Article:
In Canada’s Banff and Jasper National Parks, mountains, big mountains, rise above the tree line -- grey in the summer and white monoliths of stone in the winter. The wild pines curve up their flanks like a cloak of green. Fast-flowing rivers chart their own course through the hills, curving in among the peaks. Enormous glaciers flow down the peaks and nearly touch the road. Lakes are the colour of turquoise, so blue that you have to wonder if there is something unnatural behind their hue. This is one of the most awe inspiring and scenically overwhelming places on earth.
People come here for all sorts of reasons: to ski, climb and hike on the mountains, to raft and kayak the rivers, to camp among the trees, or explore on their mountain bikes. But most come simply to look, to stand in awe of the sheer beauty of this amazing place. As you pass through you are under the ever-watchful eye of the animals that call it home. If you are lucky you can check off the Canadian Rockies’ Big Five animal sightings: deer, elk, moose, wolf and bear.
Driving the scenic and sparsely trafficked Hwy 40, you enter blankets of pine forest interspersed with craggy peaks and the odd moose in the verge. At an impressive 4000 sq km, it’s a hefty tract of landscape to try to fully take in. Luckily there is a network of hiking trails to get you into the backcountry and away from the roads. Hikers, cross-country skiers, bikers and climbers all lust for these hills – they are the perfect combination of wild, accessible, unspoiled and inviting.
The Icefields Parkway that stretches from Lake Louise to the south and Jasper at the northern end has towering peaks, tumbling unspoiled rivers, massive sheets of glacial ice flowing down the valley to meet the road, and hanging above in the rafters of the peaks. The winding roads are fun to drive as you pass the bluest lakes you’ll ever see, waterfalls gushing with cold melt water and hiking opportunities at every corner. You can put pedal to the metal and cruise the 230km in a few hours, but why would you want to? This is the time to slow down, take in the postcard views and spend time exploring an area of uncompromised beauty.
The Jewel of the Rockies
In a park full of stunning places, Lake Louise may take the top prize. Roughly 60km northwest of Banff Town, this tourist haven is often referred to as the 'Jewel of the Rockies'. The lake itself is a robin-egg blue, surrounded by a mountainous amphitheatre of overwhelming grandeur. The Victoria Glacier hangs at the far end, while Mt Temple and the surrounding mountains paint a natural picture that couldn’t have been engineered to be more aesthetically pleasing. The lake is where you will find the Chateau Lake Louise, which, depending upon your opinion, is the best thing since sliced bread or a lump of human intervention dropped into paradise. Nothing is perfect in this world, and the best time to see the lake without the crowds is likely after dark or during a snowstorm. Otherwise get ready for Disneyland.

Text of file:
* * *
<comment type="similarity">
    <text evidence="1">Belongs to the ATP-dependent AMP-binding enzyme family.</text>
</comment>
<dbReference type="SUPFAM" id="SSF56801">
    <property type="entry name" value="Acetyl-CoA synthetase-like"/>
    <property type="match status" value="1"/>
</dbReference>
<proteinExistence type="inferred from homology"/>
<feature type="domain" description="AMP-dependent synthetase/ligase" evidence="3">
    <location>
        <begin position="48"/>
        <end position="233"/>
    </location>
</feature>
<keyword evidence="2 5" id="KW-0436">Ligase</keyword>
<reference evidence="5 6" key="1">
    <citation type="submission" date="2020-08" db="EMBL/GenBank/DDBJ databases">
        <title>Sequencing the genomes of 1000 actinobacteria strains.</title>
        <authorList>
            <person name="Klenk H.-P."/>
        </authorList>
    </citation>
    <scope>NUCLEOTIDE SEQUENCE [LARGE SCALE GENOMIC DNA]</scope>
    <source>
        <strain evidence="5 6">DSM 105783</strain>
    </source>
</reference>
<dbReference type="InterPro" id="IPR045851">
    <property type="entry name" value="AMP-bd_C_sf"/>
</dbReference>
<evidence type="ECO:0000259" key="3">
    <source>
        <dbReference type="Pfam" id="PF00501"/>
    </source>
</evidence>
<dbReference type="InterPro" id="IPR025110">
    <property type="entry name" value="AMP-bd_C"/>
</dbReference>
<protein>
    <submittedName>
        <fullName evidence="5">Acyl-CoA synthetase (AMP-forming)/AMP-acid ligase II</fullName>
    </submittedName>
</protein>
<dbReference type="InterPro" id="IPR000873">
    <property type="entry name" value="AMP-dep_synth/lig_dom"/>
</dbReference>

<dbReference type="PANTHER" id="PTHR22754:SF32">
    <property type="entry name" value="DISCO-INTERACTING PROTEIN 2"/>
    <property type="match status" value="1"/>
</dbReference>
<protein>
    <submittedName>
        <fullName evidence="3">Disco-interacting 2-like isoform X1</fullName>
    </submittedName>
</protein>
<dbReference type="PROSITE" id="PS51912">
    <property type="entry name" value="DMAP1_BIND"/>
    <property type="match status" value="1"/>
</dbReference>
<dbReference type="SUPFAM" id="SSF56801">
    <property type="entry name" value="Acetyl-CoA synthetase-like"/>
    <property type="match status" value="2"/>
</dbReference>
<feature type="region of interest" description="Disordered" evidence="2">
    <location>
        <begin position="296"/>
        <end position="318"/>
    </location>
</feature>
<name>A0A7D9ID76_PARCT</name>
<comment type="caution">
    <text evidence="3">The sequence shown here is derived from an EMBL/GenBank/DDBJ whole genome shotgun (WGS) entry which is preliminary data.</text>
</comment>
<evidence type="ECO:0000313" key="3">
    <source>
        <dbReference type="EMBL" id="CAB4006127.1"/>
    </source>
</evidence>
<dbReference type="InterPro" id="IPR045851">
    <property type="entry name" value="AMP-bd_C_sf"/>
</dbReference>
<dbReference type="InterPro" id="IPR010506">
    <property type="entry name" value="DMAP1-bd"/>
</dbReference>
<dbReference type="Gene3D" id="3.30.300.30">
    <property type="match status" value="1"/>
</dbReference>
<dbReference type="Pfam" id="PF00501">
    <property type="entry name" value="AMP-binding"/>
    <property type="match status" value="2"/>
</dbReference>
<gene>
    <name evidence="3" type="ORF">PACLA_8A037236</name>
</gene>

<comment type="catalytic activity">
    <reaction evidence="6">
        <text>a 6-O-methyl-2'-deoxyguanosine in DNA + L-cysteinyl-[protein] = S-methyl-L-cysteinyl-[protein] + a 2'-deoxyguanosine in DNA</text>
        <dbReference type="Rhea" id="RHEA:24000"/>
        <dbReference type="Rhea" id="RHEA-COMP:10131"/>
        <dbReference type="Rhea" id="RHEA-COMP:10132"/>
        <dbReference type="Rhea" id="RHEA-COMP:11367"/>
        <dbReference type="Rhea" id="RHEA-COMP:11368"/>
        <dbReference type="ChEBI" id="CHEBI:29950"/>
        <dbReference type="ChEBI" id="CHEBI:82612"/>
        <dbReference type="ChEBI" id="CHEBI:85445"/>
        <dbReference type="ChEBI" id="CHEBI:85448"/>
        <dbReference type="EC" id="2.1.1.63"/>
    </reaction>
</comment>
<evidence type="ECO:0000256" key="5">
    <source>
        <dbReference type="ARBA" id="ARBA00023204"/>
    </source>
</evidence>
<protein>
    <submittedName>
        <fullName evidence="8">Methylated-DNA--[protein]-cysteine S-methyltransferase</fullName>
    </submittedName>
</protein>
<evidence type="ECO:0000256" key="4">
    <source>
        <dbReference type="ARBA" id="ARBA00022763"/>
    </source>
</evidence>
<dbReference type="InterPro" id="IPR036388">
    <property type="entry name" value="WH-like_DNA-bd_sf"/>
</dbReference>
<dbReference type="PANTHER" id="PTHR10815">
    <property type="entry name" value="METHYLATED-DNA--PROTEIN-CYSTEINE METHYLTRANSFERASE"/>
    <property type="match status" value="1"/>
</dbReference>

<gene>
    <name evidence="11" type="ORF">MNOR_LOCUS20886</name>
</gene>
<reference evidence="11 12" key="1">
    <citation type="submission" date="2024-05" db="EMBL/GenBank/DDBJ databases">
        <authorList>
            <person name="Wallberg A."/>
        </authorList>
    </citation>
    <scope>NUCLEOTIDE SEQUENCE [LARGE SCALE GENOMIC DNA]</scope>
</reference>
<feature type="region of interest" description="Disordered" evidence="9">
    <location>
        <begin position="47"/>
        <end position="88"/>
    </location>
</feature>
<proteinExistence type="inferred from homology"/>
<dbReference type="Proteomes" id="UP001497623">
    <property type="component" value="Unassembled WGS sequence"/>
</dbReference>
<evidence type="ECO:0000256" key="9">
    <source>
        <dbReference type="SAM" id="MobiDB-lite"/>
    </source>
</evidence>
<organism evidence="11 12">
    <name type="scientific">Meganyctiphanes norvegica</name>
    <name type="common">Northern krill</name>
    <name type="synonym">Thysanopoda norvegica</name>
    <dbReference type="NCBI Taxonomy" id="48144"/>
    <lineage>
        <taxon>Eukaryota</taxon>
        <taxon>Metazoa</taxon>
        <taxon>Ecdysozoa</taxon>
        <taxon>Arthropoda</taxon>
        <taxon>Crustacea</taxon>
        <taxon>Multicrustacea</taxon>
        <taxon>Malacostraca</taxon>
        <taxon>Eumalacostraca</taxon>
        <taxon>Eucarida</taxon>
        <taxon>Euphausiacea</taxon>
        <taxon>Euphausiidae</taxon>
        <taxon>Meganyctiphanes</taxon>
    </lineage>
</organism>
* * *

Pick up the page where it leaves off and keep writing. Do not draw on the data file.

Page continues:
The town in the wild
Jasper town is nestled in the middle of the national park, where icy glaciers tumble down towering rocky peaks and melt to form wild, white water–choked rivers that cut through pine-filled valleys. In turn, these massive U-shaped glacially formed valleys create a home for countless species of flora and fauna, including animals such as the much photographed mountain sheep and the elusive grizzly bear. Meadows filled with wildflowers nestle in with the forest and give the furry residents the perfect places to strike a pose for photographs.
The perfect way to take it all in is on the Jasper tramway. The view, on a clear day, is of the Columbia Icefield 75km to the south. From the top of the tram you can make a 45-minute hike to the summit, where the outlook is even better.
A good spot to wind down for a soak from mountainous activities during the day is the remote Miette Hot Springs. The soothing waters are especially enjoyable when the snow is falling on your head and steam envelops the crowd. There are a couple of hot pools and a cold one, too – just to get the heart going – so it is best to stick a toe in before doing your cannonball.
There's further reading - restaurants, sights, hotels - on our Banff and Jasper National Parks page.